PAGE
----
The team used individual one-atom-thick crystals to construct a multilayer cake that works as a nanoscale electric transformer.
Graphene, isolated for the first time at The University of Manchester in 2004, has the potential to revolutionise diverse applications from smartphones and ultrafast broadband to drug delivery and computer chips.
It has the potential to replace existing materials, such as silicon, but the Manchester researchers believe it could truly find its place with new devices and materials yet to be invented.
In the nanoscale transformer, electrons moving in one metallic layer pull electrons in the second metallic layer by using their local electric fields. To operate on this principle, the metallic layers need to be insulated electrically from each other but separated by no more than a few interatomic distances, a giant leap from the existing nanotechnologies.
These new structures could pave the way for a new range of complex and detailed electronic and photonic devices which no other existing material could make, which include various novel architectures for transistors and detectors.
The scientists used graphene as a one-atom-thick conductive plane while just four atomic layers of boron nitride served as an electrical insulator.
The researchers started with extracting individual atomic planes from bulk graphite and boron nitride by using the same technique that led to the Nobel Prize for graphene, a single atomic layer of carbon. Then, they used advanced nanotechnology to mechanically assemble the crystallites one by one, in a Lego style, into a crystal with the desired sequence of planes.
The nano-transformer was assembled by Dr Roman Gorbachev, of The University of Manchester, who described the required skills. He said: "Every Russian and many in the West know The Tale of the Clockwork Steel Flea.
"It could only be seen through the most powerful microscope but still danced and even had tiny horseshoes. Our atomic-scale Lego perhaps is the next step of craftsmanship".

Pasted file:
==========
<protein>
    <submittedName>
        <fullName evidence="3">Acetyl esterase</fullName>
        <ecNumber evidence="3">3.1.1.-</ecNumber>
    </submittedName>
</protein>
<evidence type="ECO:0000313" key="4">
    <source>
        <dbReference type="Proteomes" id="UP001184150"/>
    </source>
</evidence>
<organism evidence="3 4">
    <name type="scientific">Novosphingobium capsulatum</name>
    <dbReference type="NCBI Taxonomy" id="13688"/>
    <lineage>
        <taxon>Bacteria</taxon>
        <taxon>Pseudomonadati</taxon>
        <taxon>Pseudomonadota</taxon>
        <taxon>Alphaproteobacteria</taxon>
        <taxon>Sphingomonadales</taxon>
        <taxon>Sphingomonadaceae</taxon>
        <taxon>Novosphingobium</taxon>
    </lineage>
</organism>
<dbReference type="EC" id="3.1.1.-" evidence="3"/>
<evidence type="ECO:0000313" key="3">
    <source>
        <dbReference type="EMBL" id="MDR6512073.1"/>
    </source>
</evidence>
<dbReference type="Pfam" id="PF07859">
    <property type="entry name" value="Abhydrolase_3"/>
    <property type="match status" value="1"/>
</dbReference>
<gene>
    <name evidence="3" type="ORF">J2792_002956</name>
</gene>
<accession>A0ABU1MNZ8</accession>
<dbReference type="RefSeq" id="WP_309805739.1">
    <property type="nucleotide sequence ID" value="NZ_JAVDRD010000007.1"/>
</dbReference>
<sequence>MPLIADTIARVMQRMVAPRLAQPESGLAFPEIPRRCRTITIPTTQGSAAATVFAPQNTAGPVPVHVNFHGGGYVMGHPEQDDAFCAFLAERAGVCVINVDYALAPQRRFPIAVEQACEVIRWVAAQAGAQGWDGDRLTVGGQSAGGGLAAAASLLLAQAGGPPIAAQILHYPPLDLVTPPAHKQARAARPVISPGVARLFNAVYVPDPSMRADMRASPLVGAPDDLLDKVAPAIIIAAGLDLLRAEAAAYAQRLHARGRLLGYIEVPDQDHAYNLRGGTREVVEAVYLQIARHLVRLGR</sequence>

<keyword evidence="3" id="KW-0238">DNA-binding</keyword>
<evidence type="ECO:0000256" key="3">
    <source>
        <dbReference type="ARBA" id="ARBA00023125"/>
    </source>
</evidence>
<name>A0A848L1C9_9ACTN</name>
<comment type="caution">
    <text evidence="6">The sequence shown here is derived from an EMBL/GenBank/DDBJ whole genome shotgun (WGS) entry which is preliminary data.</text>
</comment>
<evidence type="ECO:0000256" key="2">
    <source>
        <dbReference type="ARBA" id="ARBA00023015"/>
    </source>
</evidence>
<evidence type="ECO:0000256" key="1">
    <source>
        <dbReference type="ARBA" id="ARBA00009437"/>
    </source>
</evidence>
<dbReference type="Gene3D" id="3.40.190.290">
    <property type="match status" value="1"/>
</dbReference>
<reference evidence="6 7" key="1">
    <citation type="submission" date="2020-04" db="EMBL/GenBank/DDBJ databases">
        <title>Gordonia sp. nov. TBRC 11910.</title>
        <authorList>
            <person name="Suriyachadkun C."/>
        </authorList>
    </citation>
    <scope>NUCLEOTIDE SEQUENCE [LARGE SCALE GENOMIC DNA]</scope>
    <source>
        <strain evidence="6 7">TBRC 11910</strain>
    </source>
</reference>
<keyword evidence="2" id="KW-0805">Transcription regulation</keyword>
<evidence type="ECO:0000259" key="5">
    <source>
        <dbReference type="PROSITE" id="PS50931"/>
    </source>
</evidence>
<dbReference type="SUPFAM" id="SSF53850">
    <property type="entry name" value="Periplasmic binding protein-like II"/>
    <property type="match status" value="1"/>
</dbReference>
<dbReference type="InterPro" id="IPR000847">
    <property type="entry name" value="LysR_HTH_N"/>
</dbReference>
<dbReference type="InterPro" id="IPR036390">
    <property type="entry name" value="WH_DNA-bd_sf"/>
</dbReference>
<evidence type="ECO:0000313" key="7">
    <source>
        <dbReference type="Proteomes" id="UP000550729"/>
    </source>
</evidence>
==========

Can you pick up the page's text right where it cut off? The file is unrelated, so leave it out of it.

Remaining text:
Professor Geim added: "The work proves that complex devices with various functionalities can be constructed plane by plane with atomic precision.
"There is a whole library of atomically-thin materials. By combining them, it is possible to create principally new materials that don't exist in nature. This avenue promises to become even more exciting than graphene itself."
Daniel Cochlin | EurekAlert!
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Electron highway inside crystal
09.12.2016 | Julius-Maximilians-Universität Würzburg
Physicists of the University of Würzburg have made an astonishing discovery in a specific type of topological insulators. The effect is due to the structure of the materials used. The researchers have now published their work in the journal Science.
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Working with colleagues at Stanford and The Dow Chemical Company, researchers at the University of Illinois at Urbana-Champaign fabricated 3-D birefringent...
In experiments with magnetic atoms conducted at extremely low temperatures, scientists have demonstrated a unique phase of matter: The atoms form a new type of quantum liquid or quantum droplet state. These so called quantum droplets may preserve their form in absence of external confinement because of quantum effects. The joint team of experimental physicists from Innsbruck and theoretical physicists from Hannover report on their findings in the journal Physical Review X.
“Our Quantum droplets are in the gas phase but they still drop like a rock,” explains experimental physicist Francesca Ferlaino when talking about the...
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